On the left side, the three broad contextual domains (biological, developmental and sociocultural) are represented. The circle in the middle represents the personality of the individual, specifically the systems of adaptation that are often the focus of interventions. These systems are described in a previous blog. From the vantage point of developing a conceptualization useful for psychotherapists, here is a brief description of each domain of adaptation, with questions about each that might be asked.

A. Habits and Daily Activities. This domain refers to the daily activities and patterns of behavior that the individual engages in. Common domains to assess include
  1. Patterns of sleep and wakefulness (# hours sleep per night, naps, ease falling or staying asleep, nightmares)
  2. Eating (regularity of meals, restrictive or overeating, unusual or unhealthy diet)
  3. Substance use (frequency, intensity and duration of nicotine, alcohol, and illicit/prescription substance use)
  4. Exercise (frequency of exercise, degree of physical fitness)
  5. Regularity of routine
  6. Daily stressors (e.g., noise, traffic, heat)
  7. Hobbies, interests, leisure time
B. The Experiential System. This domain refers to the embodied phenomenological state (i.e., the felt experience of being). It is organized by affect, although includes perceptions, drives, and images. Common domains to assess include:
  1. Are there dominant emotional states that are chronically active/accessible, emotions that are expansive or under regulated? What about emotions that are over controlled?
  2. Does the individual know how he feels? Can he “get in touch” with his feelings? Is there harmony or alienation between the explicit justification system and the experiential system?
  3. What is the general degree of emotionality? Levels of trait extraversion? What about levels of trait neuroticism?
  4. Is the individual able to stay centered and mindful of what is happening at the experiential level?
  5. Can the individual express his feelings effectively? Does the individual have trouble with experiencing all or some emotions? Are there secondary emotions that are covering up primary emotions?
  6. Has there been a trauma that overloaded the experiential system? Does the individual experience strong images or flashbacks?
  7. Does the individual have gut feelings or a sense of things being either good or off? Is there a lot of fantasy or day-dreaming?
  8. Are there any unusual/bizarre sensations or experiences (i.e., hallucinations)?
C. The Relational System. This domain refers to the internal working models or self-other schema the individual has developed to navigate the social environment. Common domains to assess include:
  1. What is the person’s sense of relational value…to what extent do they feel generally respected, admired, loved and appreciated as opposed to neglected, rejected and criticized? Has that changed recently?
  2. Does the individual generally feel secure in her relationships? Do they have issues with trusting others and do they ever get paranoid? Do they have intimate connections with others? Have they had a lot of relationship failures?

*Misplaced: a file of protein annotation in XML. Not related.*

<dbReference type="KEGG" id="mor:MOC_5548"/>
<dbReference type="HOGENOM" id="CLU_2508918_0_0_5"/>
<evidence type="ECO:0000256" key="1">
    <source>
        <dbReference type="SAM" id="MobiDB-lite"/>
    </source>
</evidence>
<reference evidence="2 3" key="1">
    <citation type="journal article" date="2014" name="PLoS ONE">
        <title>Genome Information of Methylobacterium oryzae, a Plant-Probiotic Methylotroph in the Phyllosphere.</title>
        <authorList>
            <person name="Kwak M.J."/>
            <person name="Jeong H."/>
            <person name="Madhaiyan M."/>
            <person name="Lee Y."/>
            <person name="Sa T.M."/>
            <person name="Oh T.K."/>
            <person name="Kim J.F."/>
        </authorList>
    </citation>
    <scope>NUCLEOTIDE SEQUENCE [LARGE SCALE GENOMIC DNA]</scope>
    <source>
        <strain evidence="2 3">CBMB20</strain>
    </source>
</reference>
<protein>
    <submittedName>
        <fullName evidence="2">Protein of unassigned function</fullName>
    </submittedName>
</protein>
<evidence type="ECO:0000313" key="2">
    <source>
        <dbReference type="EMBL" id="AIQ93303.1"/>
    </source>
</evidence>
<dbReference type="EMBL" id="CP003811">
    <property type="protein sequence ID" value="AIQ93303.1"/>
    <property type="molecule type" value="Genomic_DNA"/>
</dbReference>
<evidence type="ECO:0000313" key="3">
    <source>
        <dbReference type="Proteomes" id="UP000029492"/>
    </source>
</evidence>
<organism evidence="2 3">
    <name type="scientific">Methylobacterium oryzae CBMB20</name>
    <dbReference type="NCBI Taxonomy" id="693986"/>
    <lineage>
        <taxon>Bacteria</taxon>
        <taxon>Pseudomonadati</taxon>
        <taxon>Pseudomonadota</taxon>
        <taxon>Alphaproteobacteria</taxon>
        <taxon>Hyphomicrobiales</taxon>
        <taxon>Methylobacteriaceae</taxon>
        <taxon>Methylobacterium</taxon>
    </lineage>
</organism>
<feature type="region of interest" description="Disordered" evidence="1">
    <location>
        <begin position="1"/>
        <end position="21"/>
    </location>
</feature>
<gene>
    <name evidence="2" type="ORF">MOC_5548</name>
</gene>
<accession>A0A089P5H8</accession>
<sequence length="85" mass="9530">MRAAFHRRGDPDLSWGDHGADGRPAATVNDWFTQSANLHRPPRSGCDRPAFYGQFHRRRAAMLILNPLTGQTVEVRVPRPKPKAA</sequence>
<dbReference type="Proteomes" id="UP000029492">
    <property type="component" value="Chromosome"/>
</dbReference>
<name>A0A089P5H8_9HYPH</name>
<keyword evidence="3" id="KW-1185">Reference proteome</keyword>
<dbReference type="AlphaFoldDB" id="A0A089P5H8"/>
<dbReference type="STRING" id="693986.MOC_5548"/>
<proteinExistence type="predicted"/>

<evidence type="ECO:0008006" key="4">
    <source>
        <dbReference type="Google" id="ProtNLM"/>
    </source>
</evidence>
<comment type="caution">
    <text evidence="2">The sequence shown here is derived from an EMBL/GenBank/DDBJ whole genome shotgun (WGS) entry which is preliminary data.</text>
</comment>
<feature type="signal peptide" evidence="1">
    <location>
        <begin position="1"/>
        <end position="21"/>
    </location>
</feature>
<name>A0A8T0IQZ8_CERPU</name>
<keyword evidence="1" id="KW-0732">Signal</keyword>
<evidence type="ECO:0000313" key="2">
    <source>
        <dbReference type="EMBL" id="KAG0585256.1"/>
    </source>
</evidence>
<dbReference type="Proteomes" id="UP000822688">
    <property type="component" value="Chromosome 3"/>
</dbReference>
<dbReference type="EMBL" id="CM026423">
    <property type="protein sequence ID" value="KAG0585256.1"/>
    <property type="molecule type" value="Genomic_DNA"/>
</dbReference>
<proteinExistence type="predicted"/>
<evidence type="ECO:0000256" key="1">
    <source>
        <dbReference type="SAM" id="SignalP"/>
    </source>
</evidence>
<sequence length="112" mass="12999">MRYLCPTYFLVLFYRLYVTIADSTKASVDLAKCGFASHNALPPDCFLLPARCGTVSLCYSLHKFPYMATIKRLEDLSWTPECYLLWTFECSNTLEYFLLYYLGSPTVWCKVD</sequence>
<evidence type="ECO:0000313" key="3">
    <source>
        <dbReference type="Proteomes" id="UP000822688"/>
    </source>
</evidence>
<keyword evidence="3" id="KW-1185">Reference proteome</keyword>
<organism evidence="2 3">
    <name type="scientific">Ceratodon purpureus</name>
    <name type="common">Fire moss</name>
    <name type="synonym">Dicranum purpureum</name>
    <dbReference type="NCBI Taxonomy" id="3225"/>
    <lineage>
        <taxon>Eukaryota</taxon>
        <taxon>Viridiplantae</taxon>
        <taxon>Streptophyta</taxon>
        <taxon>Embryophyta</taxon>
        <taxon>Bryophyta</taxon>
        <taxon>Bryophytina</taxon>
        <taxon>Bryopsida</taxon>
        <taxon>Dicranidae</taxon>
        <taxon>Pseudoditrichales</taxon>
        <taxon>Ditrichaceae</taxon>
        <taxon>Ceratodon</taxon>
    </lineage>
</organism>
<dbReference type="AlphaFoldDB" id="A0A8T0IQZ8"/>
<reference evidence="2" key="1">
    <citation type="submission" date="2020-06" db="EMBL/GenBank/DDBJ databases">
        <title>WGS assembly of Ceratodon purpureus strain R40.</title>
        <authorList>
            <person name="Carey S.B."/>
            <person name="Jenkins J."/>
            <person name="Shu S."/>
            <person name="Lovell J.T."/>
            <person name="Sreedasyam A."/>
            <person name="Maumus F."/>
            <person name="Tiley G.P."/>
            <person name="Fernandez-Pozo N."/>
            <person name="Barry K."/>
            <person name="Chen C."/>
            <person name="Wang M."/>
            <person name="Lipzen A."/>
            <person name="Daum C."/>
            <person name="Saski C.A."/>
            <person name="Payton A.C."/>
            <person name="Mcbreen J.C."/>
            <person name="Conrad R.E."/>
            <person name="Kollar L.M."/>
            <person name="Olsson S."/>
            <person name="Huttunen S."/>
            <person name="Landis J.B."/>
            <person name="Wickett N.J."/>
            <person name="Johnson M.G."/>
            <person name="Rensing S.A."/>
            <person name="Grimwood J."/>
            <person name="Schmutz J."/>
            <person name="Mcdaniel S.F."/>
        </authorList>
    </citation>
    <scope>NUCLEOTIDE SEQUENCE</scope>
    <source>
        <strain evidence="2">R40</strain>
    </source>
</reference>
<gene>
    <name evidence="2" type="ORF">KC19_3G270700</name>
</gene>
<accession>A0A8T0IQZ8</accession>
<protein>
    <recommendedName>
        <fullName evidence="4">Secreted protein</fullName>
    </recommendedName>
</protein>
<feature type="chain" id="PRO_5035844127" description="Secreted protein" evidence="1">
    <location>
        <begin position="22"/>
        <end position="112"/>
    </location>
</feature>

3. What was the attachment history? What were their early relationships (parents, siblings, early friends) like?
  4. Have they experienced a traumatic loss or betrayal from another?
  5. Is the individual more agentic (self-focused, concerned with power and autonomy) or more communal (other focused, concerned with affiliation and connection)?
  6. Is the person more or less agreeable? How does the individual handle conflict? Are they aggressive, assertive or submissive? Do they adopt a fairly agreeable or hostile stance in relationship to others?
  7. Are they particularly sensitive to criticism or rejection? Do they fear abandonment? Do they have trouble being alone?
  8. Do they experience conflict between relationship motives of power and love or autonomy and dependency? When down, do they experience splits between feeling shameful (feel they are to blame) or hostility (feel others are to blame)?
D. The Defensive System. This refers to the general harmony between the systems, the filtering between self-conscious and subconscious processes, and processes like cognitive dissonance and psychodynamic defense mechanisms. Signal anxiety activates the defensive system. Common domains to consider include:
  1. Does the individual seem guarded, hesitant to disclose, resistant to elaborating on all or certain elements of their story?
  2. Do they get words or body language in response to certain questions?
  3. How do they cope when they feel stressed?
  4. Do they engage in rationalizations or suppression/repression or other similar processes?
  5. What do they try to avoid feeling or experiencing? Do they have any affect phobias? Core fears?
  6. Do they demonstrate good insight and are they able to reflect on what drives them? Can they laugh at their foibles or defense? Or does such conscious self-reflection activate anxiety and a closed off response?
  7. When does their attention shift? Do they systematically shift away from certain topics? When do they seem less clear, less focused? Are there times in which it is hard to follow their logic?
E. The Justification System. This refers to the self-conscious, language-based belief-value networks that individual uses to make meaning out of his world, and to consciously understand himself and others. In regards to assessing the justifying self, cognitive and narrative/existential therapies allow a lens to view aspects of this portion of the psyche. Thus, thinking about the individual’s justification narrative (the story they have about themselves in relationship to the world) and automatic thoughts/inferences/core beliefs are useful concepts to bring to bear in understanding this domain. More specific elements include:
  1. What is the general functioning of their verbal system (i.e., their verbal IQ)? Vocabulary usage, complexity of sentences, etc.